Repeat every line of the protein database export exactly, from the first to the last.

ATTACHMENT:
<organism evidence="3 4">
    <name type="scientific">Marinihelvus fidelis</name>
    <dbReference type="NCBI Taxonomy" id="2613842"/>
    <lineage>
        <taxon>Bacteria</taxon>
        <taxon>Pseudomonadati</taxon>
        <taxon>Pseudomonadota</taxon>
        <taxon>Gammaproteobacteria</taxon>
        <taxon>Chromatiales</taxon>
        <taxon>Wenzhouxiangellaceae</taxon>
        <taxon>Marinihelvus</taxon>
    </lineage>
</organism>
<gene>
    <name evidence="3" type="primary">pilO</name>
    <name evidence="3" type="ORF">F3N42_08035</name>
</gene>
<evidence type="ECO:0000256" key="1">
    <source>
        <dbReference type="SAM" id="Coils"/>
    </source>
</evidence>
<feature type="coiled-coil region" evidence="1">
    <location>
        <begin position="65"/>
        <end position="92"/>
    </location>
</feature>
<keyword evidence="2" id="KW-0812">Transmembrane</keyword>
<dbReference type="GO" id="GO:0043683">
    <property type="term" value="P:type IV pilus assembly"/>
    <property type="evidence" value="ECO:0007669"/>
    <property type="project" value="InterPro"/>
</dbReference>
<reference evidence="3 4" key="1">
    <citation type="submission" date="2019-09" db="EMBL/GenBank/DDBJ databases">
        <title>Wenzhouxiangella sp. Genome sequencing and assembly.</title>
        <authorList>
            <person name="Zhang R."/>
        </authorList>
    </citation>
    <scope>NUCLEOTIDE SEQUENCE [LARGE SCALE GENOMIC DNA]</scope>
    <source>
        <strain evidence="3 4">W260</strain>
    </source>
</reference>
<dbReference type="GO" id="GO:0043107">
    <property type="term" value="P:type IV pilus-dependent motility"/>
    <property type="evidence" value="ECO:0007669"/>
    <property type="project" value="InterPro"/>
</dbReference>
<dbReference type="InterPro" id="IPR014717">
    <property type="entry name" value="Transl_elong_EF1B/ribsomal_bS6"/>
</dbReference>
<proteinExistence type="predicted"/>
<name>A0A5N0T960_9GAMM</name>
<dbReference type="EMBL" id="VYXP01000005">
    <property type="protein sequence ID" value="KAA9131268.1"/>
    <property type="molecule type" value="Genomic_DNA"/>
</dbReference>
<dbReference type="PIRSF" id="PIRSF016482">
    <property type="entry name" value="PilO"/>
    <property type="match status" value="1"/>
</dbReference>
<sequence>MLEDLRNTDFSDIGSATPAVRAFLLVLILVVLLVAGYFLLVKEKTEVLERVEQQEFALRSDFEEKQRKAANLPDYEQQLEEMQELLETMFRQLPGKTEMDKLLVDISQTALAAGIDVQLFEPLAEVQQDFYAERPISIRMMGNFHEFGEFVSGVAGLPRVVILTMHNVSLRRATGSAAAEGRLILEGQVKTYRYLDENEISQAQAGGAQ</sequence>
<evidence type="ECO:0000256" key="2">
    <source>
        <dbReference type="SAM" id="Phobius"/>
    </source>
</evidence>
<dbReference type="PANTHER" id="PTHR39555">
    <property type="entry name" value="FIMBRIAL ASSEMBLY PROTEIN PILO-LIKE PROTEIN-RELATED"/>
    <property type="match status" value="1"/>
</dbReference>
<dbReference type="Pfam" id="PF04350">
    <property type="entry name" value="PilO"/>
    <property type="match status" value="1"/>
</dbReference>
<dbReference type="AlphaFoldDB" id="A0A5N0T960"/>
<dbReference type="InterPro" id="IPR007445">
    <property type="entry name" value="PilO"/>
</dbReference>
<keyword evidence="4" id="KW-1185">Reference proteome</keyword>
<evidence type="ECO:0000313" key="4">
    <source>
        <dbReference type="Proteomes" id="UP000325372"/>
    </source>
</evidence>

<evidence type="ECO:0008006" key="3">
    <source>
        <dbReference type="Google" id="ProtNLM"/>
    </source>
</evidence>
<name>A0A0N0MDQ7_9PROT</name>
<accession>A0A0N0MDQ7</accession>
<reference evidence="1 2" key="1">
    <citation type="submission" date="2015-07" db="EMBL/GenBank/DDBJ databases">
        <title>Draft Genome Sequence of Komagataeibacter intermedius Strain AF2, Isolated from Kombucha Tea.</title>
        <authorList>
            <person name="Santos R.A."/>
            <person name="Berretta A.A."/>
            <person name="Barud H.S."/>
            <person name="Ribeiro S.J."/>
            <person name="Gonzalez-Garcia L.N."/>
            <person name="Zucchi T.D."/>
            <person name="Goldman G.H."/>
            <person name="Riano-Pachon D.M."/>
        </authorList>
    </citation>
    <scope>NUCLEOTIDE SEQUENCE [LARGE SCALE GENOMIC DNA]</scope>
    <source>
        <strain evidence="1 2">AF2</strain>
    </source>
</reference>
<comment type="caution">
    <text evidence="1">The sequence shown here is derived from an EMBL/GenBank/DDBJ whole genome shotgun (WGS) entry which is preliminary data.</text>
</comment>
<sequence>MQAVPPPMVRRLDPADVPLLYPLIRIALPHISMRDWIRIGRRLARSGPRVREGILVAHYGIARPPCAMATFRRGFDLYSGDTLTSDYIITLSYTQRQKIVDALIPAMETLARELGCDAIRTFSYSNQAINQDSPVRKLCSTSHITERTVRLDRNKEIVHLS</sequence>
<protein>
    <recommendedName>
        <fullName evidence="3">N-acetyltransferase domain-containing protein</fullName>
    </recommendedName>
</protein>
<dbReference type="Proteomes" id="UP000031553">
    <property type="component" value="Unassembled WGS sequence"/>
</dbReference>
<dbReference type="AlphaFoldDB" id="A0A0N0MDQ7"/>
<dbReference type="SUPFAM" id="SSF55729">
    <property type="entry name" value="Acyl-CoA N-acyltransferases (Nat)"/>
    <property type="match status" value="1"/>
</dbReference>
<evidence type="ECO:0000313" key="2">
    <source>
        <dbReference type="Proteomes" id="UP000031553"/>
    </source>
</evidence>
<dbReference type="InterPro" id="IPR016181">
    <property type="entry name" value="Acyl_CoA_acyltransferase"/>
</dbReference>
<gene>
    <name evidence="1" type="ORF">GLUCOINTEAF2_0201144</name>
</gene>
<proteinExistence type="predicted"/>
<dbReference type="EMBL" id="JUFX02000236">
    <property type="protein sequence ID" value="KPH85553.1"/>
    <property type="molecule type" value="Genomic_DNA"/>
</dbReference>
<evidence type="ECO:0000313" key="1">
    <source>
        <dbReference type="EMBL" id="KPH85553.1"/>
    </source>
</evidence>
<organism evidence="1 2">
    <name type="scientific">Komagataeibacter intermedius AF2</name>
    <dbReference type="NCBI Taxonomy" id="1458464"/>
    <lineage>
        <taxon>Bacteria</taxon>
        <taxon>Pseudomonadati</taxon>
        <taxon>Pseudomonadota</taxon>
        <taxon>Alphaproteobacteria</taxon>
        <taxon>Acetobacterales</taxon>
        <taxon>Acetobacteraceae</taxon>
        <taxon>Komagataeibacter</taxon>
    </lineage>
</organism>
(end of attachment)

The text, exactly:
<organism evidence="3 4">
    <name type="scientific">Marinihelvus fidelis</name>
    <dbReference type="NCBI Taxonomy" id="2613842"/>
    <lineage>
        <taxon>Bacteria</taxon>
        <taxon>Pseudomonadati</taxon>
        <taxon>Pseudomonadota</taxon>
        <taxon>Gammaproteobacteria</taxon>
        <taxon>Chromatiales</taxon>
        <taxon>Wenzhouxiangellaceae</taxon>
        <taxon>Marinihelvus</taxon>
    </lineage>
</organism>
<gene>
    <name evidence="3" type="primary">pilO</name>
    <name evidence="3" type="ORF">F3N42_08035</name>
</gene>
<evidence type="ECO:0000256" key="1">
    <source>
        <dbReference type="SAM" id="Coils"/>
    </source>
</evidence>
<feature type="coiled-coil region" evidence="1">
    <location>
        <begin position="65"/>
        <end position="92"/>
    </location>
</feature>
<keyword evidence="2" id="KW-0812">Transmembrane</keyword>
<dbReference type="GO" id="GO:0043683">
    <property type="term" value="P:type IV pilus assembly"/>
    <property type="evidence" value="ECO:0007669"/>
    <property type="project" value="InterPro"/>
</dbReference>
<reference evidence="3 4" key="1">
    <citation type="submission" date="2019-09" db="EMBL/GenBank/DDBJ databases">
        <title>Wenzhouxiangella sp. Genome sequencing and assembly.</title>
        <authorList>
            <person name="Zhang R."/>
        </authorList>
    </citation>
    <scope>NUCLEOTIDE SEQUENCE [LARGE SCALE GENOMIC DNA]</scope>
    <source>
        <strain evidence="3 4">W260</strain>
    </source>
</reference>
<dbReference type="GO" id="GO:0043107">
    <property type="term" value="P:type IV pilus-dependent motility"/>
    <property type="evidence" value="ECO:0007669"/>
    <property type="project" value="InterPro"/>
</dbReference>
<dbReference type="InterPro" id="IPR014717">
    <property type="entry name" value="Transl_elong_EF1B/ribsomal_bS6"/>
</dbReference>
<proteinExistence type="predicted"/>
<name>A0A5N0T960_9GAMM</name>
<dbReference type="EMBL" id="VYXP01000005">
    <property type="protein sequence ID" value="KAA9131268.1"/>
    <property type="molecule type" value="Genomic_DNA"/>
</dbReference>
<dbReference type="PIRSF" id="PIRSF016482">
    <property type="entry name" value="PilO"/>
    <property type="match status" value="1"/>
</dbReference>
<sequence>MLEDLRNTDFSDIGSATPAVRAFLLVLILVVLLVAGYFLLVKEKTEVLERVEQQEFALRSDFEEKQRKAANLPDYEQQLEEMQELLETMFRQLPGKTEMDKLLVDISQTALAAGIDVQLFEPLAEVQQDFYAERPISIRMMGNFHEFGEFVSGVAGLPRVVILTMHNVSLRRATGSAAAEGRLILEGQVKTYRYLDENEISQAQAGGAQ</sequence>
<evidence type="ECO:0000256" key="2">
    <source>
        <dbReference type="SAM" id="Phobius"/>
    </source>
</evidence>
<dbReference type="PANTHER" id="PTHR39555">
    <property type="entry name" value="FIMBRIAL ASSEMBLY PROTEIN PILO-LIKE PROTEIN-RELATED"/>
    <property type="match status" value="1"/>
</dbReference>
<dbReference type="Pfam" id="PF04350">
    <property type="entry name" value="PilO"/>
    <property type="match status" value="1"/>
</dbReference>
<dbReference type="AlphaFoldDB" id="A0A5N0T960"/>
<dbReference type="InterPro" id="IPR007445">
    <property type="entry name" value="PilO"/>
</dbReference>
<keyword evidence="4" id="KW-1185">Reference proteome</keyword>
<evidence type="ECO:0000313" key="4">
    <source>
        <dbReference type="Proteomes" id="UP000325372"/>
    </source>
</evidence>

<evidence type="ECO:0008006" key="3">
    <source>
        <dbReference type="Google" id="ProtNLM"/>
    </source>
</evidence>
<name>A0A0N0MDQ7_9PROT</name>
<accession>A0A0N0MDQ7</accession>
<reference evidence="1 2" key="1">
    <citation type="submission" date="2015-07" db="EMBL/GenBank/DDBJ databases">
        <title>Draft Genome Sequence of Komagataeibacter intermedius Strain AF2, Isolated from Kombucha Tea.</title>
        <authorList>
            <person name="Santos R.A."/>
            <person name="Berretta A.A."/>
            <person name="Barud H.S."/>
            <person name="Ribeiro S.J."/>
            <person name="Gonzalez-Garcia L.N."/>
            <person name="Zucchi T.D."/>
            <person name="Goldman G.H."/>
            <person name="Riano-Pachon D.M."/>
        </authorList>
    </citation>
    <scope>NUCLEOTIDE SEQUENCE [LARGE SCALE GENOMIC DNA]</scope>
    <source>
        <strain evidence="1 2">AF2</strain>
    </source>
</reference>
<comment type="caution">
    <text evidence="1">The sequence shown here is derived from an EMBL/GenBank/DDBJ whole genome shotgun (WGS) entry which is preliminary data.</text>
</comment>
<sequence>MQAVPPPMVRRLDPADVPLLYPLIRIALPHISMRDWIRIGRRLARSGPRVREGILVAHYGIARPPCAMATFRRGFDLYSGDTLTSDYIITLSYTQRQKIVDALIPAMETLARELGCDAIRTFSYSNQAINQDSPVRKLCSTSHITERTVRLDRNKEIVHLS</sequence>
<protein>
    <recommendedName>
        <fullName evidence="3">N-acetyltransferase domain-containing protein</fullName>
    </recommendedName>
</protein>
<dbReference type="Proteomes" id="UP000031553">
    <property type="component" value="Unassembled WGS sequence"/>
</dbReference>
<dbReference type="AlphaFoldDB" id="A0A0N0MDQ7"/>
<dbReference type="SUPFAM" id="SSF55729">
    <property type="entry name" value="Acyl-CoA N-acyltransferases (Nat)"/>
    <property type="match status" value="1"/>
</dbReference>
<evidence type="ECO:0000313" key="2">
    <source>
        <dbReference type="Proteomes" id="UP000031553"/>
    </source>
</evidence>
<dbReference type="InterPro" id="IPR016181">
    <property type="entry name" value="Acyl_CoA_acyltransferase"/>
</dbReference>
<gene>
    <name evidence="1" type="ORF">GLUCOINTEAF2_0201144</name>
</gene>
<proteinExistence type="predicted"/>
<dbReference type="EMBL" id="JUFX02000236">
    <property type="protein sequence ID" value="KPH85553.1"/>
    <property type="molecule type" value="Genomic_DNA"/>
</dbReference>
<evidence type="ECO:0000313" key="1">
    <source>
        <dbReference type="EMBL" id="KPH85553.1"/>
    </source>
</evidence>
<organism evidence="1 2">
    <name type="scientific">Komagataeibacter intermedius AF2</name>
    <dbReference type="NCBI Taxonomy" id="1458464"/>
    <lineage>
        <taxon>Bacteria</taxon>
        <taxon>Pseudomonadati</taxon>
        <taxon>Pseudomonadota</taxon>
        <taxon>Alphaproteobacteria</taxon>
        <taxon>Acetobacterales</taxon>
        <taxon>Acetobacteraceae</taxon>
        <taxon>Komagataeibacter</taxon>
    </lineage>
</organism>